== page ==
Sunday, June 21, 2009

The real Deals: ATP curated by The Breeders - the SWSL Diary

The second installment (first one here)...

(Thanks to James and Marky for the photos and Suresh for the video.)

Saturday 16th May

Oooof - hangover. Still, at least there's the consolation of discovering that during the night one of our group overheard another exclaim in his sleep: "I love you, Johnny Cool!" He sheepishly explains that Johnny Cool is his nickname for himself - as if that makes it any better.

Ah, the delights of ATP TV. Exhibit A: Gap-Toothed Women, a half-hour-long 1987 documentary film in which film-maker Les Blank interviews a whole load of gap-toothed women.

All attempts to feed the duck out of the window are foiled by a particularly gluttonous gull.

One intrepid voyager to the outside world returns to report that in the shop there's a mountain of Daily Mails and a Guardian-sized hole...

Have the Breeders been reading the IMDB page on Gap-Toothed Women, where it's suggested it "would make a perfect double feature with Steve Martin's Roxanne"? Because it's been followed by Steve Martin's The Jerk. Across the way we notice Tricky peering in the window of his chalet as though casing the joint.

Sometimes I absolutely hate football, and this is one of those times. My devotion to the wretches that pass for my team is such that, while regularly SWSL-endorsed grunge-pop duo BLOOD RED SHOES (Pavilion) are busy treating the crowd to some new songs, I'm sat in an awful Irish theme bar following the match by watching Sky Sports Soccer Saturday on mute. It turns out to be a disastrous afternoon, one that with hindsight effectively seals our relegation. The only small consolation? I get to enjoy the bar staff wince and cover their ears when Sonic Youth's 'Silver Rocket' is blasted out at high volume.

Now Tricky's doing kickboxing exercises with a personal trainer on a patch of grass. That's one way to prepare for your set, I guess.

God knows I'm in the mood for cheering up. Hooray, then, for a pint of Exmoor Gold and CANSEI DE SER SEXY (Pavilion) - that's CSS to you. Balloons all over the stage, characteristic giddy excitement courtesy of glittery catsuited Lovefoxx - throw in a slice of cake and it would be like being at a kids' birthday party. 'Rat Is Dead', dedicated to Rihanna, is an early highlight, but the Brazilians are at their best when extolling the virtues of simple hedonistic pleasures - namely 'Music Is My Hot, Hot Sex' and (of course) 'Let's Make Love And Listen To Death From Above'. I feel bad for Adriano Cintra, the band's drummer until bassist Ira Trevisan quit for environmental reasons - usually in a league of his own, he's been comprehensively out-moustached this weekend by his opposite number in The Bronx, Brad Magers.

The first of three legendary punk bands to perform, WIRE (Centre Stage) prove to be something of an enigma, particularly for someone like me hoping for a crash course in why they're frequently held up as one of the most influential bands of the late 70s. The lithe Krautrock-influenced song they're midway through when we enter the room is staggeringly good, but there's nothing else remotely like it in the set - and while the grunt and gusto of the short, fast, aggressive blasts (from 1977 debut Pink Flag, I assume) is admirable, as well as explaining their popularity with the likes of Ian Mackaye and Henry Rollins, the broodier and slightly stodgy rock songs I could certainly take or leave.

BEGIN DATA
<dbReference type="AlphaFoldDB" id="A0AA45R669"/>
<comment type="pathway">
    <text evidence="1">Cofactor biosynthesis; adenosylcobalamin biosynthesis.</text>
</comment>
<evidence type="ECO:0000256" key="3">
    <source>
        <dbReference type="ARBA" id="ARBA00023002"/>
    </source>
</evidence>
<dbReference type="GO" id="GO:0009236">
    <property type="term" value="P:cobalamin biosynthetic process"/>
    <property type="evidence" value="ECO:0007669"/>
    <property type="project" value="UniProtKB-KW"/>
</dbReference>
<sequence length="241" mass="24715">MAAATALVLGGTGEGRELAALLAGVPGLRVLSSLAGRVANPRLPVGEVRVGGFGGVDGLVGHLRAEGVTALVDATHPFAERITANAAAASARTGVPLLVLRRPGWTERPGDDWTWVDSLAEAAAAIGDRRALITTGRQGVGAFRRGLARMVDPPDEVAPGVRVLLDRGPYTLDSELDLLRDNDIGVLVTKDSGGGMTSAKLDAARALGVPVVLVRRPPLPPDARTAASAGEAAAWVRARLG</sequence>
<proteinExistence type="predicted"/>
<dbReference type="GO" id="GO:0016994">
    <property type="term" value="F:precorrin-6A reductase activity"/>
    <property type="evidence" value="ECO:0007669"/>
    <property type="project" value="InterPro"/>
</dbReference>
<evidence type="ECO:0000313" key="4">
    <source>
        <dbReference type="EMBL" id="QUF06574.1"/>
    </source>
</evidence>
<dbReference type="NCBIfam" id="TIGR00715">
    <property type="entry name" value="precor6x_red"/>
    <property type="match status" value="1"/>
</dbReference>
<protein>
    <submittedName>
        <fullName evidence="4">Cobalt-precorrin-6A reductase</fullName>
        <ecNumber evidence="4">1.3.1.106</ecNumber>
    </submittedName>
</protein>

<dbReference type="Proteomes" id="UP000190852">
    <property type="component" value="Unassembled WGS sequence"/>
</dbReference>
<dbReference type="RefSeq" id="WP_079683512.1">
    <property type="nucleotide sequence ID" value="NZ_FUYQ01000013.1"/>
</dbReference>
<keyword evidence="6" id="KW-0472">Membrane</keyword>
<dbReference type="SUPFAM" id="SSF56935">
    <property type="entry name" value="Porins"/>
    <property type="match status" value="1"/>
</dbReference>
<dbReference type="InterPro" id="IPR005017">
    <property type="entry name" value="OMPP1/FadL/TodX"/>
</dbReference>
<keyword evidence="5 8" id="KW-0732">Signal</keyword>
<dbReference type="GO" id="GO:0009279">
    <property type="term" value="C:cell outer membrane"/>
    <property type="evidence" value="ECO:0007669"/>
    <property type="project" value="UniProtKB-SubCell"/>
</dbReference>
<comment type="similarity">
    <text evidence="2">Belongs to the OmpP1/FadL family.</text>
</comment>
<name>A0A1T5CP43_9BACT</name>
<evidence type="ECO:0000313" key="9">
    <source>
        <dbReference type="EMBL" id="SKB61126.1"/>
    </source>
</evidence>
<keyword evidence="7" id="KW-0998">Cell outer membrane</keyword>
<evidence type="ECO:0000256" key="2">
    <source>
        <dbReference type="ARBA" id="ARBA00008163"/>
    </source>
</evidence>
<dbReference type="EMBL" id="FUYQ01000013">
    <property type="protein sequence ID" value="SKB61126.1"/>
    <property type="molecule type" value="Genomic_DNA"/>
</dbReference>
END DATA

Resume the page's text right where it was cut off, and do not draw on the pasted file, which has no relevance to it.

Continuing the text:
SHELLAC (Centre Stage) have played at so many ATP festivals (including the one they curated back in 2002) that they're practically part of the furniture - and indeed, when they're not performing, they're here as punters (as they were for The Jesus Lizard at ATP v The Fans the previous week). For their first set of the weekend, as always, they set up their own equipment and insist on nothing but harsh bright white light on stage before clobbering us full in the face with their precise, abrasive, minimalist bludgeon - a fusion of Steve Albini's fingernails-down-blackboard guitar (attached with his trademark waist strap), Bob Weston's subterranean bass rumble and whipcrack drumming provided by Todd Trainer, who, stick-thin and dressed all in black, looks like a character from a Tim Burton film. 'My Black Ass' and 'Dog And Pony Show' from At Action Park are satisfyingly brutal; 'Prayer To God', which ends with Albini lambasting Jesus as "a fucking bureaucrat", persuades me to give 1000 Hurtz another try; and 'Elephant', 'The End Of Radio' and set-closer 'Steady As She Goes' (definitely not to be confused with the Raconteurs song of the same name) underline just how good their last album, 2007's Excellent Italian Greyhound, really is. Of course, this being Shellac, there's humour amidst the violence - a section where they suddenly play in slow motion; Albini thanking us for tearing ourselves away from the air hockey and ten pin bowling downstairs; Weston's traditional mid-set Q&A session ("Yes, you with the beard - I know you've all got beards..."); and Albini inviting us all to their chalet for midnight poker. It's great stuff - though I feel for the half of Holy Fuck watching, who have the uneviable task of following it up later.

Overheard in the queue for the gents: "Yeah, did you see this really fucking weird documentary earlier? 'Gap-Toothed Women' it was called..."